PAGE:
Slovakia’s second-pillar pension system under threat again
Slovakia is to re-open its second pillar, for the fourth time since 2008, to allow dissatisfied members to leave.
The exit window, and terms and conditions for members leaving the system, have not been finalised yet and will follow discussions between Ján Richter, minister for Labour, Social Affairs and Family, the six second-pillar management companies and the National Bank of Slovakia (NBS).
The second pillar has some 1.5m members and assets, as of the end of September 2014, of €6.3bn, according to the NBS.
Prime minister Robert Fico reiterated his long-standing hostility to the system by stating that it was disadvantageous for two-thirds of the membership.
However, Richter has stressed that the government does not intend to dismantle the second pillar.
The announcement coincided with the start of second-pillar payouts this year for the 30,000-odd members who have reached age 62.
Under legislation approved last year, pensions can be paid out in three forms: lifetime annuity from an insurer, temporary pension from an insurer, or a programmed withdrawal from a pension management company.
To date, three insurers have been licensed: Allianz-Slovenská Poisťovňa, Generali and Union.
The system operates through a competitive bidding process mediated by Sociálna poisťovňa, the first-pillar agency.
Only a handful of eligible retirees have applied so far, but the offers have been low and are likely to have provided the impetus for the latest re-opening.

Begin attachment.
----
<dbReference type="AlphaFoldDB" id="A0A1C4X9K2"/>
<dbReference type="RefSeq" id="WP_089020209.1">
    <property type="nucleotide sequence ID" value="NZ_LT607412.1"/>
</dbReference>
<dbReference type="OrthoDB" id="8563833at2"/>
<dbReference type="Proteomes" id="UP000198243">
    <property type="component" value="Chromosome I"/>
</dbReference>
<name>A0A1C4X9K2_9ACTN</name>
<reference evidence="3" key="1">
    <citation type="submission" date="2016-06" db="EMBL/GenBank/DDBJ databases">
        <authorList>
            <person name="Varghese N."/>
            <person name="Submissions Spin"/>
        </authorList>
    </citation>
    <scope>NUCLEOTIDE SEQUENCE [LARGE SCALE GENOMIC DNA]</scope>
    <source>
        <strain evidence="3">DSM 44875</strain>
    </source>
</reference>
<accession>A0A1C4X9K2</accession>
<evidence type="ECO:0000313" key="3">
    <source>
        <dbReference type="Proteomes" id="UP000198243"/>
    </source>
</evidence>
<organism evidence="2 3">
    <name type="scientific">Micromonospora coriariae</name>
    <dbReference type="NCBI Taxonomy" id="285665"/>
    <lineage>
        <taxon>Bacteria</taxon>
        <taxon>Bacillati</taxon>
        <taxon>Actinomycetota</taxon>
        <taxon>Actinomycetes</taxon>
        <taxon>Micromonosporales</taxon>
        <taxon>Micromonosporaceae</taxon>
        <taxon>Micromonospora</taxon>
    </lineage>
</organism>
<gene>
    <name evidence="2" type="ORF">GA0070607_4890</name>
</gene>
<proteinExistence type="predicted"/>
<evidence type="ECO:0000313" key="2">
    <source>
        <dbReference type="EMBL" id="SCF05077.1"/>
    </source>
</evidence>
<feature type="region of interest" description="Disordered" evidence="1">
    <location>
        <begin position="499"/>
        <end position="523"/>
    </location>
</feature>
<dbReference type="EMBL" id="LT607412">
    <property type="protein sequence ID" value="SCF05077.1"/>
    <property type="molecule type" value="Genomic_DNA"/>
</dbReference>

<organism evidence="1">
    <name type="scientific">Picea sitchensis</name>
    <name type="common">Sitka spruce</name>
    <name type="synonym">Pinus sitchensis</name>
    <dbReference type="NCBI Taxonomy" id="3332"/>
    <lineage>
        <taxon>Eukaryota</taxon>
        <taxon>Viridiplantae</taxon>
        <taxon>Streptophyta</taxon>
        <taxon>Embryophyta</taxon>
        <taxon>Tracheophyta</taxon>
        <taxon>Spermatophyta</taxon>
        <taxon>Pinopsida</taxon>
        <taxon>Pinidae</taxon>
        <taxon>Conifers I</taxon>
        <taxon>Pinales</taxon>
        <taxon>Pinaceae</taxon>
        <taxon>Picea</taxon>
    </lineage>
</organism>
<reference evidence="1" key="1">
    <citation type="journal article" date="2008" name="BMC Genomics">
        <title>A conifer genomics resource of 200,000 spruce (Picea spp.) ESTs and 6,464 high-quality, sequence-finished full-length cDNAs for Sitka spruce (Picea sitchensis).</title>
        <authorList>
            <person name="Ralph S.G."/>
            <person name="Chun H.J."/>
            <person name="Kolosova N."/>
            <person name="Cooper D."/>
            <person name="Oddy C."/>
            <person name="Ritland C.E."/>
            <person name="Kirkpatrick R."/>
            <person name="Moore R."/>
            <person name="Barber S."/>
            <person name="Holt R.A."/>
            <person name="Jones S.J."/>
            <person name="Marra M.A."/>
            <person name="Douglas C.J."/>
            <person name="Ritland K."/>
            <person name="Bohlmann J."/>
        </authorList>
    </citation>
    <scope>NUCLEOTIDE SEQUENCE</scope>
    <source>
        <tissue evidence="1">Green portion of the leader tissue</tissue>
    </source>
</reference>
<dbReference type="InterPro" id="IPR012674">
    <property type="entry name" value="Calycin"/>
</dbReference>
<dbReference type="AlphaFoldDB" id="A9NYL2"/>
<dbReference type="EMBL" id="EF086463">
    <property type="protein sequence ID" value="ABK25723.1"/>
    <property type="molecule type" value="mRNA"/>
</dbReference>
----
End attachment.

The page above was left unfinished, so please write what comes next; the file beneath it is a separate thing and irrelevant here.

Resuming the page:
According to estimates from the Finance Ministry’s Institute for Financial Policy (IFP), the monthly payout in 2015 will average only €30, with 60% of this year’s eligible retirees receiving less.
The institute does acknowledge nevertheless that the system is only 10 years old, and that payouts will increase as savings build up, and at a faster rate than the state pension.
The IFP also noted the low returns generated by the funds since 2009 – 2% per year compared with 16% for the MSCI World Index.
However, it attributed this partly to the instability caused by government policies, including the slashing of the contribution rate from 9% to 4% in 2012, and 2013’s mass movement into so-called ‘guaranteed’ funds.
That year, members had to choose one of the four funds from their provider with varying risk profiles or default automatically to the guaranteed one.
As of end September 2014, the guaranteed funds, despite their much lower returns, accounted for 89% of all assets.